(2) Some milyoopians, who according to my theory are so ridiculously loose-brained they are unable to build loyalty to any variety of art, traditional or the opposite, may be as attached to some variety of what I call knownstream art and are repelled by some or all forms of otherstream art as much as rigidnikal Philistines are, and in the same manner.

(Note: my theory posits three kinds of character-types, the rigidnik, the milyoop (who is excessively under the influence of his “milyoo”)and the free-wender–in fairly close parallel to David Reisman’s inner-directed, other-directed and autonomous character-types.  Of course, just about everyone is a mixture of the three, but with one dominant enough to put him into one classification.)

(3) Some people neither rigidnikal nor miloopianic are nonetheless quite Philistine.

To solve (2), I came up with the “pseudo-rigidnik,” defining such a person as a milyoopian (“yoop,” for short) mentally enslaved to some rigidnikal Philistine due to his extreme suggestibleness (or other-directedness) and thus mimicks the latter’s Philistinism.

Thinking further about it, I realized that certain moderately milyoopian yoops could well become natural Philistines if protected from the poetry otherstream by parents and teachers long enough.  Their appreciation of conventional poetry would not be strong but it would be constantly strengthened by rigidniks and others like them.  They would not really appreciate much art, but enjoy conforming to the fashion of the times.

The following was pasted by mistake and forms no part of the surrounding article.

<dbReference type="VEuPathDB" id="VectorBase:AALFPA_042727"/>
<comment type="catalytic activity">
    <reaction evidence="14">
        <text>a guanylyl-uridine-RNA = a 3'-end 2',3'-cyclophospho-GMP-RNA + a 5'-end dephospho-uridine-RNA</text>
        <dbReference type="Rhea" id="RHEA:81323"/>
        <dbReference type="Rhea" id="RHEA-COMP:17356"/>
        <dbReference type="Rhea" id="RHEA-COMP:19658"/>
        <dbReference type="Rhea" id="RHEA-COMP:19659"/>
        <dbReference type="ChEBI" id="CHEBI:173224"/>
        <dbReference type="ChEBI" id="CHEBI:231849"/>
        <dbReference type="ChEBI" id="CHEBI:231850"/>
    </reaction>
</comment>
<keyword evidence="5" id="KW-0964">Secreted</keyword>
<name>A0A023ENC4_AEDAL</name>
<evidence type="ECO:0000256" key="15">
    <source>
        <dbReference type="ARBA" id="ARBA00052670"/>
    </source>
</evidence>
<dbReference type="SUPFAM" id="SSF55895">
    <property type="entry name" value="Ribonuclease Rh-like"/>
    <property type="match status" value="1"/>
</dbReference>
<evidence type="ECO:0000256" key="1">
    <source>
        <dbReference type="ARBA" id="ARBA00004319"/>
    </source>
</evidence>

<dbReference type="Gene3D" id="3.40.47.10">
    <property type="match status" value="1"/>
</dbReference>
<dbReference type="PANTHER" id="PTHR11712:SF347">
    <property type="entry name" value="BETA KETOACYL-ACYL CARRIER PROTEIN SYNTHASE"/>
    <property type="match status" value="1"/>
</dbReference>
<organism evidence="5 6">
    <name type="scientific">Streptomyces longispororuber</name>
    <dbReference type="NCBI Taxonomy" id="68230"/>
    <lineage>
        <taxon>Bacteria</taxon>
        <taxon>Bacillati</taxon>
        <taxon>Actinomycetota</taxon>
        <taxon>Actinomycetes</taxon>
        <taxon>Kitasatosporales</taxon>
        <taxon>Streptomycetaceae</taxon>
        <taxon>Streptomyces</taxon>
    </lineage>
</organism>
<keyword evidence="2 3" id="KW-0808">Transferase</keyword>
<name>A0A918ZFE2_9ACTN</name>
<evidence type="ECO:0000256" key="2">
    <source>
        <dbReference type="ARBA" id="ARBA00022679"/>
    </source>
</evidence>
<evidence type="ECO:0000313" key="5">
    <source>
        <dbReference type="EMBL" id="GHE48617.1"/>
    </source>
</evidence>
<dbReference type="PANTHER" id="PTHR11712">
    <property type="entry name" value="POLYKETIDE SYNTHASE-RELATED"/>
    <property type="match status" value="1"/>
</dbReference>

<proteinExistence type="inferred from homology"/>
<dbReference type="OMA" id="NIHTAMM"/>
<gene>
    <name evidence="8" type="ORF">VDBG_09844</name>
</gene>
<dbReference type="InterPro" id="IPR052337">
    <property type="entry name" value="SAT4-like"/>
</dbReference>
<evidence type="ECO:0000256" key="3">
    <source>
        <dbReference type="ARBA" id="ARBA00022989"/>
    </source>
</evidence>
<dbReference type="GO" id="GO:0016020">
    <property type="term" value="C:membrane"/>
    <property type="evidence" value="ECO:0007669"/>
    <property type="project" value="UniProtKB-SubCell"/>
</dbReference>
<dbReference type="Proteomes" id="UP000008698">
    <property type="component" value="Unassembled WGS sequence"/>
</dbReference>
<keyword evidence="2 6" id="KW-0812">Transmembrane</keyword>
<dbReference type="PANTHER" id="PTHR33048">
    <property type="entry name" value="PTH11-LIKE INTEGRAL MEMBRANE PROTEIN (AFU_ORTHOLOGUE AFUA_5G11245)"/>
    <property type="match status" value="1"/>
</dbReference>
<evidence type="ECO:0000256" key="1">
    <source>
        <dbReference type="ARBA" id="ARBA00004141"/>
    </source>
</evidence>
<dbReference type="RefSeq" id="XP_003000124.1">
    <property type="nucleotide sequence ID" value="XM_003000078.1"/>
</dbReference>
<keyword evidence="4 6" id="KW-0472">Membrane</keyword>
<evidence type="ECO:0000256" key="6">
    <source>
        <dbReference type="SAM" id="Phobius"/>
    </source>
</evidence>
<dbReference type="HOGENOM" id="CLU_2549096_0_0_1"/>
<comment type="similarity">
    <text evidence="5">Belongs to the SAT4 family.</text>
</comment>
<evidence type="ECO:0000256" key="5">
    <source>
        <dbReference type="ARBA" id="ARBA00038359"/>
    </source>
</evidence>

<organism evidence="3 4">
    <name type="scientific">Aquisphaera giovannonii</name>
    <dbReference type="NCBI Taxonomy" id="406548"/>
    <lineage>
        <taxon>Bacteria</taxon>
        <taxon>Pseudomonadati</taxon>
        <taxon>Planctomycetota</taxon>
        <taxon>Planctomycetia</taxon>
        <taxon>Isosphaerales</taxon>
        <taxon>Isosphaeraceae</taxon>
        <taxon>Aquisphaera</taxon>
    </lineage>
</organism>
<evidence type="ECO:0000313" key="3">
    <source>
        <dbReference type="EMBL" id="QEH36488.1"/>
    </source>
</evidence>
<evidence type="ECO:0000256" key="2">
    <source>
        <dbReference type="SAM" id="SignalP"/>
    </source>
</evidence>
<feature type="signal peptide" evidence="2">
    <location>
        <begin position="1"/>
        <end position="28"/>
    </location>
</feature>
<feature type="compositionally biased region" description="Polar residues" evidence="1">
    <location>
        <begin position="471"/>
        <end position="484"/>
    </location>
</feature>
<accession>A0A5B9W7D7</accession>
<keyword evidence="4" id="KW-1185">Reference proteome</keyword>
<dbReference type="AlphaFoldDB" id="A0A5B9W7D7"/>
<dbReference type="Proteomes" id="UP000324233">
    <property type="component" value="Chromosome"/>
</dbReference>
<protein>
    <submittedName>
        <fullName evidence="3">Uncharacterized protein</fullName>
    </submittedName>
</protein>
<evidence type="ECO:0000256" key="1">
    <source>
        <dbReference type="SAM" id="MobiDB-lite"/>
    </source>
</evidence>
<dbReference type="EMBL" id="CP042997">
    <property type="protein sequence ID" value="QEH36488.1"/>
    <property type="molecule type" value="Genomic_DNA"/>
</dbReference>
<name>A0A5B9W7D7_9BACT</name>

Moreover, they would inevitably encounter otherstream poetry and, lacking the means to assimilate it, or even to study it from afar (as a free-wender would), would run from it.  As a result, it would be given a tag of “bad,” any stimulus causing cerebral pain automatically gets, to encourage avoidance of it in the future.  Their innate cerebral energy level would be too low for them readily to overcome the tag–unless someone else forced them to, by repeatedly exposing them to the tagged stimulus and using various tactics to get them to–like telling them everyone likes the tagged stimulus, or they’ll be beaten if they don’t memorize it and the reasons given for its value.

The only significant different between the rigidnikal Philistine and a pseudo-rigidnikal one is that otherstream poetry will bounce off the former without his being more than slightly annoyed by if, if he even notices it, while otherstream poetry will feel threatening to the latter since it could easily take hold of him, given sufficient time.  The rigidnik is pretty much invulnerable to it.




Entry 1420 — Another Coinage

April 11th, 2014

My latest coinage is a doozy: “ascendaesthcy”–uh SEHND ehsth see.  That, I ordain, is the ultimate goal of a poem.  The poem can achieve it any way its creator chooses, except that a semantically meaningful, sufficiently flow-broken text must be central to the enterprise.  The haiku moment is the best example of an ascendaesthcy.  The term occurred to me while considering an opinion discussed in the latest issue of The New Criterion that melopoeia is the most important component of poetry.  I, as a visual poet, could not possible concur.  I happen to believe that metaphorical thinking can do more in a poem than anything else, but consider that just my subjective opinion.  All that really counts is whatever can get a poem’s engagent to ascendaesthcy.

I define that as a moment of enchantment due to an image of beauty and/or a feeling of triumph or kincognition (all of which I’ve defined elsewhere).

Okay, maybe I need a better word.  “Ascendaesthcy” is just the first one I came up with that worked at all.  It’s less than an hour old.

LATER NOTE: three or four hours after writing the above, I re-coined  “aescendaesthcy” as simply “aesthendancy.”  Why didn’t I immediately think of that?